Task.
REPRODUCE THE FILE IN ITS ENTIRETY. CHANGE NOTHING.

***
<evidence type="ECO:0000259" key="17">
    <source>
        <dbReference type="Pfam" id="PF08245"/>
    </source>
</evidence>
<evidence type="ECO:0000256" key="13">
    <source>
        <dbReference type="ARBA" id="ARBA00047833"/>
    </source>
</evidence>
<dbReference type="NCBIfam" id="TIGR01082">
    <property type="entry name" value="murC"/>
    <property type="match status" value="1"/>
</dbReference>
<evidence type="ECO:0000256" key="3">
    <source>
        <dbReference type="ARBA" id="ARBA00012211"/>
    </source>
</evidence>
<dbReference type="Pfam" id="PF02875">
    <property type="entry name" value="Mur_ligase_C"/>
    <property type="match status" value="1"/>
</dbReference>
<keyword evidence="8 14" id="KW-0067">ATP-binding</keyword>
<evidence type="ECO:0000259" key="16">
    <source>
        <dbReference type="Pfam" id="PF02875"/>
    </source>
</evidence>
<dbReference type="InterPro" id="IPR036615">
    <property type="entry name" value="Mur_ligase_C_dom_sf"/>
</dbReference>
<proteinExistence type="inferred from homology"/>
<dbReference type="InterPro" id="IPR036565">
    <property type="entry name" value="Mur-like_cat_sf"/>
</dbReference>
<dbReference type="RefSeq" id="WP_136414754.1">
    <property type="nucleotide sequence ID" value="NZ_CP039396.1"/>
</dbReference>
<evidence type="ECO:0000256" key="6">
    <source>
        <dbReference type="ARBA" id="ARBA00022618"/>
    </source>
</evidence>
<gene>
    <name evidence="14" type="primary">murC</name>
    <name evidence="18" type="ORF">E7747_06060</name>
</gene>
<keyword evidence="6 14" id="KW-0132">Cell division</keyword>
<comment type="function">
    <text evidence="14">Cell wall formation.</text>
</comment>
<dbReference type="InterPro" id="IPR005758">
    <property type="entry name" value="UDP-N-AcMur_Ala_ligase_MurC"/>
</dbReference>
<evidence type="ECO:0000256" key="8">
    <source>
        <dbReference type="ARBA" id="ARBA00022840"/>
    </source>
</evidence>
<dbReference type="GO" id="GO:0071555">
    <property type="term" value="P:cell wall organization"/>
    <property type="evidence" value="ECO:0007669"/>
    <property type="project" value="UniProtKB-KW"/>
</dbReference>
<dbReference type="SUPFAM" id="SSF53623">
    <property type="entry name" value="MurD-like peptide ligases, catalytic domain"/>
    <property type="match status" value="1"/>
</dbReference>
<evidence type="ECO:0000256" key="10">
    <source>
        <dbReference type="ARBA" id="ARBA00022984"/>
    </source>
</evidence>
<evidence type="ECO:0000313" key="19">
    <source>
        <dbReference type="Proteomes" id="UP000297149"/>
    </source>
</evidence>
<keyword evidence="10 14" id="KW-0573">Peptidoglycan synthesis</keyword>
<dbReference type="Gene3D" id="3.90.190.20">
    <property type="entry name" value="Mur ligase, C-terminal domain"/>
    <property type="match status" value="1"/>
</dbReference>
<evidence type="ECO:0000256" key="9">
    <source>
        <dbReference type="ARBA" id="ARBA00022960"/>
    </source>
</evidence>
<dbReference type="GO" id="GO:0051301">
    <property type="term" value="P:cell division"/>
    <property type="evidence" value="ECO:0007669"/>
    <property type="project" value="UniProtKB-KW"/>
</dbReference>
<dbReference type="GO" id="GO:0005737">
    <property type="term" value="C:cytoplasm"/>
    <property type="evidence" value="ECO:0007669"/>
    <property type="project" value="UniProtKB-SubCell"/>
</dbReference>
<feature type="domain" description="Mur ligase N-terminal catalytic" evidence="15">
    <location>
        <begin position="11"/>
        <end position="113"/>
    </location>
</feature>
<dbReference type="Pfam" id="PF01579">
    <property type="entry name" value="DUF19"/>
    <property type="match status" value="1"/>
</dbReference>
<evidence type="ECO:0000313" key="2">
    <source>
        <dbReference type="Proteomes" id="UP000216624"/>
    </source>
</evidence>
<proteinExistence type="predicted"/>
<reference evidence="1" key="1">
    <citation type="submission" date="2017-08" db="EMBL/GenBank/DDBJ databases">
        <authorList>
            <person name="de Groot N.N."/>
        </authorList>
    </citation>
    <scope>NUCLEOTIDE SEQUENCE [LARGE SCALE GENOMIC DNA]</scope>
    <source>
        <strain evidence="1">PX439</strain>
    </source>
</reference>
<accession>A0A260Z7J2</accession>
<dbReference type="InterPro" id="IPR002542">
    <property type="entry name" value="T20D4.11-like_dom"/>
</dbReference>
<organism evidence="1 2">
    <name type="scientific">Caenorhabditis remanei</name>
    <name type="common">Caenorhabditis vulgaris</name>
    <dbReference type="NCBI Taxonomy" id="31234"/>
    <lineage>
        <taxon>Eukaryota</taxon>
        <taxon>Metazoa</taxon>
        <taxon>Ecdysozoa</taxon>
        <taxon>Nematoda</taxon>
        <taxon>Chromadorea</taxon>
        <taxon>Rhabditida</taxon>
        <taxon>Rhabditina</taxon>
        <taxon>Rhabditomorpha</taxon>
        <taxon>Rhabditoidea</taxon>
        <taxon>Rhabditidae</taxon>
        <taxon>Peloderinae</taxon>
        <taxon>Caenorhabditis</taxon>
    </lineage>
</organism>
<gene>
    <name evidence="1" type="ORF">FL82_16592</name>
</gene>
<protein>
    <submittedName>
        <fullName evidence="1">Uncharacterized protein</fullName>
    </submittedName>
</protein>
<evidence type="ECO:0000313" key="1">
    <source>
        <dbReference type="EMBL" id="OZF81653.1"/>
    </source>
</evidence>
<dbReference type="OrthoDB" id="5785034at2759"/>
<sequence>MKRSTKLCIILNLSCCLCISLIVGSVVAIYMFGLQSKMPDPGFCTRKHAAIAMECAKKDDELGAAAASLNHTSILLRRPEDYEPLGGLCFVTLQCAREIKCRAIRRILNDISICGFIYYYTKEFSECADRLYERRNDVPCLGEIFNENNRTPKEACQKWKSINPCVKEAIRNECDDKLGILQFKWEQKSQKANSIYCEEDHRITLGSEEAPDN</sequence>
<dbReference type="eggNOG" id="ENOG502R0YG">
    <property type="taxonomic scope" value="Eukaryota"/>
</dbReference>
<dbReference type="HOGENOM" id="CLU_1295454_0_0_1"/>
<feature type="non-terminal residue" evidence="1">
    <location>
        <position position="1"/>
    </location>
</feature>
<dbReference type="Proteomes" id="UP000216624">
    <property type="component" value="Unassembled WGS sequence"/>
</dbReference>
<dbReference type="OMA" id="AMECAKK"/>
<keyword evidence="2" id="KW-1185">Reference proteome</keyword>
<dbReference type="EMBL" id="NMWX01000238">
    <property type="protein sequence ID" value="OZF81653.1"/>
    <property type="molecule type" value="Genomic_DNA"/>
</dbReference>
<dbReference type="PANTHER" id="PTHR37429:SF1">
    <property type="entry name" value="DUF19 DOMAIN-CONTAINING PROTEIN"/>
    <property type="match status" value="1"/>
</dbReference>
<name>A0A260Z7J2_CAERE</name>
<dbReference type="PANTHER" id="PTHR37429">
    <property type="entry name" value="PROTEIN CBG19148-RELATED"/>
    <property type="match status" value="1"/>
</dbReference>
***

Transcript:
<evidence type="ECO:0000259" key="17">
    <source>
        <dbReference type="Pfam" id="PF08245"/>
    </source>
</evidence>
<evidence type="ECO:0000256" key="13">
    <source>
        <dbReference type="ARBA" id="ARBA00047833"/>
    </source>
</evidence>
<dbReference type="NCBIfam" id="TIGR01082">
    <property type="entry name" value="murC"/>
    <property type="match status" value="1"/>
</dbReference>
<evidence type="ECO:0000256" key="3">
    <source>
        <dbReference type="ARBA" id="ARBA00012211"/>
    </source>
</evidence>
<dbReference type="Pfam" id="PF02875">
    <property type="entry name" value="Mur_ligase_C"/>
    <property type="match status" value="1"/>
</dbReference>
<keyword evidence="8 14" id="KW-0067">ATP-binding</keyword>
<evidence type="ECO:0000259" key="16">
    <source>
        <dbReference type="Pfam" id="PF02875"/>
    </source>
</evidence>
<dbReference type="InterPro" id="IPR036615">
    <property type="entry name" value="Mur_ligase_C_dom_sf"/>
</dbReference>
<proteinExistence type="inferred from homology"/>
<dbReference type="InterPro" id="IPR036565">
    <property type="entry name" value="Mur-like_cat_sf"/>
</dbReference>
<dbReference type="RefSeq" id="WP_136414754.1">
    <property type="nucleotide sequence ID" value="NZ_CP039396.1"/>
</dbReference>
<evidence type="ECO:0000256" key="6">
    <source>
        <dbReference type="ARBA" id="ARBA00022618"/>
    </source>
</evidence>
<gene>
    <name evidence="14" type="primary">murC</name>
    <name evidence="18" type="ORF">E7747_06060</name>
</gene>
<keyword evidence="6 14" id="KW-0132">Cell division</keyword>
<comment type="function">
    <text evidence="14">Cell wall formation.</text>
</comment>
<dbReference type="InterPro" id="IPR005758">
    <property type="entry name" value="UDP-N-AcMur_Ala_ligase_MurC"/>
</dbReference>
<evidence type="ECO:0000256" key="8">
    <source>
        <dbReference type="ARBA" id="ARBA00022840"/>
    </source>
</evidence>
<dbReference type="GO" id="GO:0071555">
    <property type="term" value="P:cell wall organization"/>
    <property type="evidence" value="ECO:0007669"/>
    <property type="project" value="UniProtKB-KW"/>
</dbReference>
<dbReference type="SUPFAM" id="SSF53623">
    <property type="entry name" value="MurD-like peptide ligases, catalytic domain"/>
    <property type="match status" value="1"/>
</dbReference>
<evidence type="ECO:0000256" key="10">
    <source>
        <dbReference type="ARBA" id="ARBA00022984"/>
    </source>
</evidence>
<evidence type="ECO:0000313" key="19">
    <source>
        <dbReference type="Proteomes" id="UP000297149"/>
    </source>
</evidence>
<keyword evidence="10 14" id="KW-0573">Peptidoglycan synthesis</keyword>
<dbReference type="Gene3D" id="3.90.190.20">
    <property type="entry name" value="Mur ligase, C-terminal domain"/>
    <property type="match status" value="1"/>
</dbReference>
<evidence type="ECO:0000256" key="9">
    <source>
        <dbReference type="ARBA" id="ARBA00022960"/>
    </source>
</evidence>
<dbReference type="GO" id="GO:0051301">
    <property type="term" value="P:cell division"/>
    <property type="evidence" value="ECO:0007669"/>
    <property type="project" value="UniProtKB-KW"/>
</dbReference>
<dbReference type="GO" id="GO:0005737">
    <property type="term" value="C:cytoplasm"/>
    <property type="evidence" value="ECO:0007669"/>
    <property type="project" value="UniProtKB-SubCell"/>
</dbReference>
<feature type="domain" description="Mur ligase N-terminal catalytic" evidence="15">
    <location>
        <begin position="11"/>
        <end position="113"/>
    </location>
</feature>
<dbReference type="Pfam" id="PF01579">
    <property type="entry name" value="DUF19"/>
    <property type="match status" value="1"/>
</dbReference>
<evidence type="ECO:0000313" key="2">
    <source>
        <dbReference type="Proteomes" id="UP000216624"/>
    </source>
</evidence>
<proteinExistence type="predicted"/>
<reference evidence="1" key="1">
    <citation type="submission" date="2017-08" db="EMBL/GenBank/DDBJ databases">
        <authorList>
            <person name="de Groot N.N."/>
        </authorList>
    </citation>
    <scope>NUCLEOTIDE SEQUENCE [LARGE SCALE GENOMIC DNA]</scope>
    <source>
        <strain evidence="1">PX439</strain>
    </source>
</reference>
<accession>A0A260Z7J2</accession>
<dbReference type="InterPro" id="IPR002542">
    <property type="entry name" value="T20D4.11-like_dom"/>
</dbReference>
<organism evidence="1 2">
    <name type="scientific">Caenorhabditis remanei</name>
    <name type="common">Caenorhabditis vulgaris</name>
    <dbReference type="NCBI Taxonomy" id="31234"/>
    <lineage>
        <taxon>Eukaryota</taxon>
        <taxon>Metazoa</taxon>
        <taxon>Ecdysozoa</taxon>
        <taxon>Nematoda</taxon>
        <taxon>Chromadorea</taxon>
        <taxon>Rhabditida</taxon>
        <taxon>Rhabditina</taxon>
        <taxon>Rhabditomorpha</taxon>
        <taxon>Rhabditoidea</taxon>
        <taxon>Rhabditidae</taxon>
        <taxon>Peloderinae</taxon>
        <taxon>Caenorhabditis</taxon>
    </lineage>
</organism>
<gene>
    <name evidence="1" type="ORF">FL82_16592</name>
</gene>
<protein>
    <submittedName>
        <fullName evidence="1">Uncharacterized protein</fullName>
    </submittedName>
</protein>
<evidence type="ECO:0000313" key="1">
    <source>
        <dbReference type="EMBL" id="OZF81653.1"/>
    </source>
</evidence>
<dbReference type="OrthoDB" id="5785034at2759"/>
<sequence>MKRSTKLCIILNLSCCLCISLIVGSVVAIYMFGLQSKMPDPGFCTRKHAAIAMECAKKDDELGAAAASLNHTSILLRRPEDYEPLGGLCFVTLQCAREIKCRAIRRILNDISICGFIYYYTKEFSECADRLYERRNDVPCLGEIFNENNRTPKEACQKWKSINPCVKEAIRNECDDKLGILQFKWEQKSQKANSIYCEEDHRITLGSEEAPDN</sequence>
<dbReference type="eggNOG" id="ENOG502R0YG">
    <property type="taxonomic scope" value="Eukaryota"/>
</dbReference>
<dbReference type="HOGENOM" id="CLU_1295454_0_0_1"/>
<feature type="non-terminal residue" evidence="1">
    <location>
        <position position="1"/>
    </location>
</feature>
<dbReference type="Proteomes" id="UP000216624">
    <property type="component" value="Unassembled WGS sequence"/>
</dbReference>
<dbReference type="OMA" id="AMECAKK"/>
<keyword evidence="2" id="KW-1185">Reference proteome</keyword>
<dbReference type="EMBL" id="NMWX01000238">
    <property type="protein sequence ID" value="OZF81653.1"/>
    <property type="molecule type" value="Genomic_DNA"/>
</dbReference>
<dbReference type="PANTHER" id="PTHR37429:SF1">
    <property type="entry name" value="DUF19 DOMAIN-CONTAINING PROTEIN"/>
    <property type="match status" value="1"/>
</dbReference>
<name>A0A260Z7J2_CAERE</name>
<dbReference type="PANTHER" id="PTHR37429">
    <property type="entry name" value="PROTEIN CBG19148-RELATED"/>
    <property type="match status" value="1"/>
</dbReference>